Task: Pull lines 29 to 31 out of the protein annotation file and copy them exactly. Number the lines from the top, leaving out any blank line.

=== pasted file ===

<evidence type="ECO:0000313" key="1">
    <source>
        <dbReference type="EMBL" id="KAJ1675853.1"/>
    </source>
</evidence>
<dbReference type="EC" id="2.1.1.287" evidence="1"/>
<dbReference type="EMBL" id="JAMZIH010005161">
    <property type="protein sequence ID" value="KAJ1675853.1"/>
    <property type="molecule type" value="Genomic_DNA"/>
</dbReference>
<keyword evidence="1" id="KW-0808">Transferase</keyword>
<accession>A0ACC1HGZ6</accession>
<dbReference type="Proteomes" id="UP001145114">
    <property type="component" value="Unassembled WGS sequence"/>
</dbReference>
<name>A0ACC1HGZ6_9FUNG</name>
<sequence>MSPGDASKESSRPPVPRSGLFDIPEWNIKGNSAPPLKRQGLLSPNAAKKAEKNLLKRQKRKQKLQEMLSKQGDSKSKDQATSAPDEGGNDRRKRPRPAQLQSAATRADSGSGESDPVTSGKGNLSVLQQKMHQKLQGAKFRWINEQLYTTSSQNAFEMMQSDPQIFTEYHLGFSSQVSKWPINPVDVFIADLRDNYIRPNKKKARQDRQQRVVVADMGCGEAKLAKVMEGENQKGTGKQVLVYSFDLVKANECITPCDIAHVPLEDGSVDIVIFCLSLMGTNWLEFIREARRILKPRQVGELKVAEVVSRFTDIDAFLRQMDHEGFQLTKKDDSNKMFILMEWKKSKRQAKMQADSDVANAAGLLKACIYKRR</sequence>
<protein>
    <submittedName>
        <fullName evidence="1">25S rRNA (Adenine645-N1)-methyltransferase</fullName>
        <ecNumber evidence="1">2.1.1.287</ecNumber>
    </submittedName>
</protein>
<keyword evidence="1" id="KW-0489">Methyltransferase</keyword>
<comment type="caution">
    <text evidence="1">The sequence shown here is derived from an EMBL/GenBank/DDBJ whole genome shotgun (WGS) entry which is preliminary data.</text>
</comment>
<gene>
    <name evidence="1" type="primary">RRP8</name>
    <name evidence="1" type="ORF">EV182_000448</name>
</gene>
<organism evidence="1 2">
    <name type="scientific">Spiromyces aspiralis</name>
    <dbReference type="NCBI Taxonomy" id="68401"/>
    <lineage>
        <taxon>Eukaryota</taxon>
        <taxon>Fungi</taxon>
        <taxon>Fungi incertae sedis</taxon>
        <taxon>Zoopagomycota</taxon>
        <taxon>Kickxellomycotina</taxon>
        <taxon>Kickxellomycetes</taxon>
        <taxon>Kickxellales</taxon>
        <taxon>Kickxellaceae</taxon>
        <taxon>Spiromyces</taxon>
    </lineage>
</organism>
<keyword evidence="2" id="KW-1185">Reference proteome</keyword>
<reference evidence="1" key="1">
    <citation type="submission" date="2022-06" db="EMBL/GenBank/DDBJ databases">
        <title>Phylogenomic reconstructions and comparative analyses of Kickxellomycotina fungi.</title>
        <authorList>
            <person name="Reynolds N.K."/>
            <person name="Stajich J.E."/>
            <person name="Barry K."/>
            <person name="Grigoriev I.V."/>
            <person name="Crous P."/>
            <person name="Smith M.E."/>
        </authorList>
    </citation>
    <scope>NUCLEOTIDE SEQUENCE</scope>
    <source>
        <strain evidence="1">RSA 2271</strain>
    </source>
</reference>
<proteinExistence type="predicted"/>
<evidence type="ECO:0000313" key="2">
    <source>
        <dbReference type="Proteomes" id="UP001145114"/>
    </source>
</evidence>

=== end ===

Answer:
    <name evidence="1" type="primary">RRP8</name>
    <name evidence="1" type="ORF">EV182_000448</name>
</gene>